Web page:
OWL was introduced by Borland in 1991 and eventually deprecated in 1997 in favor of their Visual Component Library(VCL). Its primary competitor was the Microsoft Foundation Class Library (MFC). OWLNext, an open-source project driven by the OWL user community, has continued the maintenance of OWL, ensuring that the library and applications that use it work with the latest version of Windows and modern C++ compilers.
In 1997, Borland released C++Builder and deprecated Borland C++. OWL was included on the Companion CD that shipped with C++Builder, but Borland ended maintenance and further development of the library.
In late 1999, Borland stopped selling Borland C++ and OWL.
The current C++Builder IDEs do not have any native support for the OWL. That is to say, the newer Borland C++ Builder (BCB) does not ship with the OWL and does not contain any wizards to create OWL projects.
But, support for OWL has been taken up by a user group named OWLNext. They periodically release patches to the OWL and have a version of OWL that does work with many of the newer C++ Builders (BCB). Check out their website here: https://owlnext.sourceforge.net
OwlNext can be downloaded from Embarcadero Code Central here.
OWL stands for Object Windows Library. It is a C++ GUI framework for creating Windows applications, developed by Borland. OWLNext is a free upgrade for OWL, compatible with modern C++ compilers and operating systems.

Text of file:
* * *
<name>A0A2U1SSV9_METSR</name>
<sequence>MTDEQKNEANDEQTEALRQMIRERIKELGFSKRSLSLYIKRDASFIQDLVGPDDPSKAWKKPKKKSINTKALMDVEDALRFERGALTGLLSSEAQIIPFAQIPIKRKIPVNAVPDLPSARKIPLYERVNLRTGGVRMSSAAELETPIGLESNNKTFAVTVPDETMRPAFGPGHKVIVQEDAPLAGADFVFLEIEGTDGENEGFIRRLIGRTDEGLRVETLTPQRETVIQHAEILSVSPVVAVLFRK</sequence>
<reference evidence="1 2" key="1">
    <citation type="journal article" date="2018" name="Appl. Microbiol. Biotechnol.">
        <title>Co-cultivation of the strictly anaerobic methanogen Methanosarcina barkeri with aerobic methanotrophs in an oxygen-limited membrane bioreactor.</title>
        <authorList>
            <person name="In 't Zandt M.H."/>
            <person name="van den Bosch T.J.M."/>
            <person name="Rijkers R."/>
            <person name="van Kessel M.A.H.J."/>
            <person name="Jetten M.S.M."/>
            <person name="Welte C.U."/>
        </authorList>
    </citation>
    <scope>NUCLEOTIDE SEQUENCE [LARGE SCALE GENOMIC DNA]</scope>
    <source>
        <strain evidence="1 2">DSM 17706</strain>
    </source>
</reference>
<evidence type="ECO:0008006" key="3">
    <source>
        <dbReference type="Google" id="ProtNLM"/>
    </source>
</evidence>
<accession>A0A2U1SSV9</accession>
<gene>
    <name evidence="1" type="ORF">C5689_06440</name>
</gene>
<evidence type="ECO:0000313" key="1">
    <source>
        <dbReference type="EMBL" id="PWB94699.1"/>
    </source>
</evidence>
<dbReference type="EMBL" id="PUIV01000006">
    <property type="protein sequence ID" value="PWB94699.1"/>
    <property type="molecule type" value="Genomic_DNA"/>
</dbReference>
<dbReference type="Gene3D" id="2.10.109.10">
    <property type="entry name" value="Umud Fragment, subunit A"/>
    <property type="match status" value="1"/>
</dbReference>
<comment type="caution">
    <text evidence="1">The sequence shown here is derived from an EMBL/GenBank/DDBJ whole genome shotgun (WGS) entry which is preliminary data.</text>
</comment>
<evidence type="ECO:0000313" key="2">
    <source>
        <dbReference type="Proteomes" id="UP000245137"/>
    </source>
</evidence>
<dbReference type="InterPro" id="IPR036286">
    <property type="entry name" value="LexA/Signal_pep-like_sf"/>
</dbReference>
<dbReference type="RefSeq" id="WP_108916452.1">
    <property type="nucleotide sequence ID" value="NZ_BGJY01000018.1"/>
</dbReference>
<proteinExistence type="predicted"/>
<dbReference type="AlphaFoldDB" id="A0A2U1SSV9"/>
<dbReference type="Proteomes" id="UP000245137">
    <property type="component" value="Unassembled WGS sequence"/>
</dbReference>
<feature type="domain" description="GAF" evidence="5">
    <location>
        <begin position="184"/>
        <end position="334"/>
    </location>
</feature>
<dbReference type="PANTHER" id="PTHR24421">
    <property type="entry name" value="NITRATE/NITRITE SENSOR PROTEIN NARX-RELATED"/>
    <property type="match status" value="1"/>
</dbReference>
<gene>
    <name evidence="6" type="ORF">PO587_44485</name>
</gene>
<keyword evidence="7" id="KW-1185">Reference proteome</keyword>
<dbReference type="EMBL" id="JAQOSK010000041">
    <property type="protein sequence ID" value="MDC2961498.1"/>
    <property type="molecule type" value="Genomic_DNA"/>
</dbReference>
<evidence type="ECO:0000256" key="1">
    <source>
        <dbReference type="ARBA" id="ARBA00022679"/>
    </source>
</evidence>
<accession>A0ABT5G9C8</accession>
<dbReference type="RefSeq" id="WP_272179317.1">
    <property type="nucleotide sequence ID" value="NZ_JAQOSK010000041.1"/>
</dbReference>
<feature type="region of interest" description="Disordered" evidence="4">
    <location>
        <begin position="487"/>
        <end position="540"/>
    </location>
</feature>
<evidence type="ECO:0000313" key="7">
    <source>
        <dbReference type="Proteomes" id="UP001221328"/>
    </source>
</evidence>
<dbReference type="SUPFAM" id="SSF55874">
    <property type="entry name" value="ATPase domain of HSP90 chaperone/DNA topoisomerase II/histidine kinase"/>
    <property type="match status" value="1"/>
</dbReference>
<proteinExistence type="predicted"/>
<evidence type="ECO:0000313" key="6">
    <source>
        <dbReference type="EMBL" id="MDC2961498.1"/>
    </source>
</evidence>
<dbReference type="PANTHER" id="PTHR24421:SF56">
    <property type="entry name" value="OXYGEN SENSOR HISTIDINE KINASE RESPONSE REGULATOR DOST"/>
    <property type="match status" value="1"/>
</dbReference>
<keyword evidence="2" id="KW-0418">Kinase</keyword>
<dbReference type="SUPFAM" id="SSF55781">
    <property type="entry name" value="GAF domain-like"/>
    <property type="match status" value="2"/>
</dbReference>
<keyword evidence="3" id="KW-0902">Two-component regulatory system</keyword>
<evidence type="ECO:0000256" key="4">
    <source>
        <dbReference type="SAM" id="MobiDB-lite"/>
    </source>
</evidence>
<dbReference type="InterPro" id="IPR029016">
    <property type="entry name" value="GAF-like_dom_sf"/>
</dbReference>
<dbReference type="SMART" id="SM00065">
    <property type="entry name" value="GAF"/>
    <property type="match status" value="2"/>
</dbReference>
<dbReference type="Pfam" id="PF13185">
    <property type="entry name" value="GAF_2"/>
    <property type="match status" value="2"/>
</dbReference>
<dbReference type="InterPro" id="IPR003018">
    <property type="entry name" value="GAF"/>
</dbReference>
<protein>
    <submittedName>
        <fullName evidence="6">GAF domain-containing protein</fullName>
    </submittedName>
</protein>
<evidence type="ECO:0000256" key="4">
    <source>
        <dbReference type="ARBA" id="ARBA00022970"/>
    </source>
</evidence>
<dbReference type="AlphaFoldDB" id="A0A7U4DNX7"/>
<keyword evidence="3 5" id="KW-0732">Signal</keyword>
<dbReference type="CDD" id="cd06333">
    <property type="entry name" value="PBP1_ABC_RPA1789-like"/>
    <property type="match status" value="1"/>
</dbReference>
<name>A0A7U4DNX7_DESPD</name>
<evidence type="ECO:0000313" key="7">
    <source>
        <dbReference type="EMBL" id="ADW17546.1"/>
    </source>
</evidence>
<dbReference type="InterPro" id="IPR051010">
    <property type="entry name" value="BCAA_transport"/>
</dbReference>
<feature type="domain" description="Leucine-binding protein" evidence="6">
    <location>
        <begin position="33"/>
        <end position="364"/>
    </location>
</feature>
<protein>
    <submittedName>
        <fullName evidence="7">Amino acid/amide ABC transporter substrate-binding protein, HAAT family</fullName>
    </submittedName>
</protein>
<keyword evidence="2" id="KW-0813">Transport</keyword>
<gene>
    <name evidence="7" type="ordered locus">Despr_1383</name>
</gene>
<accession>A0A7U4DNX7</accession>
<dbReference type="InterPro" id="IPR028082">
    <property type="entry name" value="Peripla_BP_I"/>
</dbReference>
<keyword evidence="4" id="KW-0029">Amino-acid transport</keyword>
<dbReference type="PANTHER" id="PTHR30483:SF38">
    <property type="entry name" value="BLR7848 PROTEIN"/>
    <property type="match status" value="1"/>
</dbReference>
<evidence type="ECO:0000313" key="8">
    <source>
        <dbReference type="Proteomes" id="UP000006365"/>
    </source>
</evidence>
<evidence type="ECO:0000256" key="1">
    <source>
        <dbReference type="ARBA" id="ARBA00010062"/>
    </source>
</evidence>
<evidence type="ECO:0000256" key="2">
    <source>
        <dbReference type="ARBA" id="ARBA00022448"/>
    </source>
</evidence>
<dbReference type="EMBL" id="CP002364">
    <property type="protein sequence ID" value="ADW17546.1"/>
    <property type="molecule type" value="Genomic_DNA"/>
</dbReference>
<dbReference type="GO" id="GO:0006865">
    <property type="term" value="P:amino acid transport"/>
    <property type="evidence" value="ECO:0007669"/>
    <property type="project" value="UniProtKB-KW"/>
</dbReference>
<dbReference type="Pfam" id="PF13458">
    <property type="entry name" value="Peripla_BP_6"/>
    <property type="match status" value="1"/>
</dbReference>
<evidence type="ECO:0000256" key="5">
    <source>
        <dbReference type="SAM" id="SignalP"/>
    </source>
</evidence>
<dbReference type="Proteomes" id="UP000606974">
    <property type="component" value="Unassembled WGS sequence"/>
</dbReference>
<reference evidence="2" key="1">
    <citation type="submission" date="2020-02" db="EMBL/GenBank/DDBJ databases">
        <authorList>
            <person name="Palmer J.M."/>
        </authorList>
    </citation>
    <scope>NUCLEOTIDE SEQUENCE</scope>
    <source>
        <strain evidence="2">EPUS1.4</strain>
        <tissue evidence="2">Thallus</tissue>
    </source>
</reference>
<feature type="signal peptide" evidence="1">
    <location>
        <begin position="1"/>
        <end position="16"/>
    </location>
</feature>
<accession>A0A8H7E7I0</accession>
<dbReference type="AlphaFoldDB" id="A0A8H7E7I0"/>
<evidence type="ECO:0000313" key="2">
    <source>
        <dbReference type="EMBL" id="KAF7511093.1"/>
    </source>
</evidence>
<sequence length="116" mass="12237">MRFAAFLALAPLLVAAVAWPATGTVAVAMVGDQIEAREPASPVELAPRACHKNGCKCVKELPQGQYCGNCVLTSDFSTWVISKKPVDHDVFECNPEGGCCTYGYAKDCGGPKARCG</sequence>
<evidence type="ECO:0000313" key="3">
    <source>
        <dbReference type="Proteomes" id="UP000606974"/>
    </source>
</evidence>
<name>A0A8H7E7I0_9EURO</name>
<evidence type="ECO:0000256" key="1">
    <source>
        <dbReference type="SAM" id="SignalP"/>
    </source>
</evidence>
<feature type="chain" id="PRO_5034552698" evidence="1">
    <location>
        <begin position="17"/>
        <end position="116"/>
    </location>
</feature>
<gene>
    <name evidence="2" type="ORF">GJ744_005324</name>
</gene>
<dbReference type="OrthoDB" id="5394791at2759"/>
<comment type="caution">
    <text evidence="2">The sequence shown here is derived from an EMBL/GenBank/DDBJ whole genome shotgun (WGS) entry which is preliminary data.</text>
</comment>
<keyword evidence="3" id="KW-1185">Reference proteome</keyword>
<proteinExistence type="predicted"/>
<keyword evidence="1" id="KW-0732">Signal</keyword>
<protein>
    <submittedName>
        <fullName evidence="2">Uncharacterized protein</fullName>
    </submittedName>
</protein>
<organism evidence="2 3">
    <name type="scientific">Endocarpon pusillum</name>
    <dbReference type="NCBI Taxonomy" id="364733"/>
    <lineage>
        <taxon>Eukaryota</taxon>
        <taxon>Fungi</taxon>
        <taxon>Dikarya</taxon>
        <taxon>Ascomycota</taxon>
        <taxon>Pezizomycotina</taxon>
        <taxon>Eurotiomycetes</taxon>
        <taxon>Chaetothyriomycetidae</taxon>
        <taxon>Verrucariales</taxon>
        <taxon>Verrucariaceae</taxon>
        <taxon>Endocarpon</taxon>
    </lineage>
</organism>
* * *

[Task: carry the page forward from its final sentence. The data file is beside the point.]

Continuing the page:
There are two basic challenges you must address in getting your OWL application to compile with C++ Builder.
1. Get the OWL installed on the system. This may involve building OWL runtimes or libraries. This depends on OWLNext’s installation procedure. Following the setupbds.html from the OWLNext download, I was easily able to install OwlNext into my C++ Builder 10.2.2 allowing me to build and run OWL applications using C++ Builder 10.2.2:
2. Re-create your project file in the newer C++ Builder format. For example, you can open a .bdsproj or a .cbproj project type in the current C++ Builder IDE. If your project is simply a makefile, you may be able to use the command line compiler, but if you want to compile in the IDE, you will need to create a new project file of the same project type (console and/or VCL) and add your OWL source code to it. You should also make sure your project contains include and library path information for the OWL.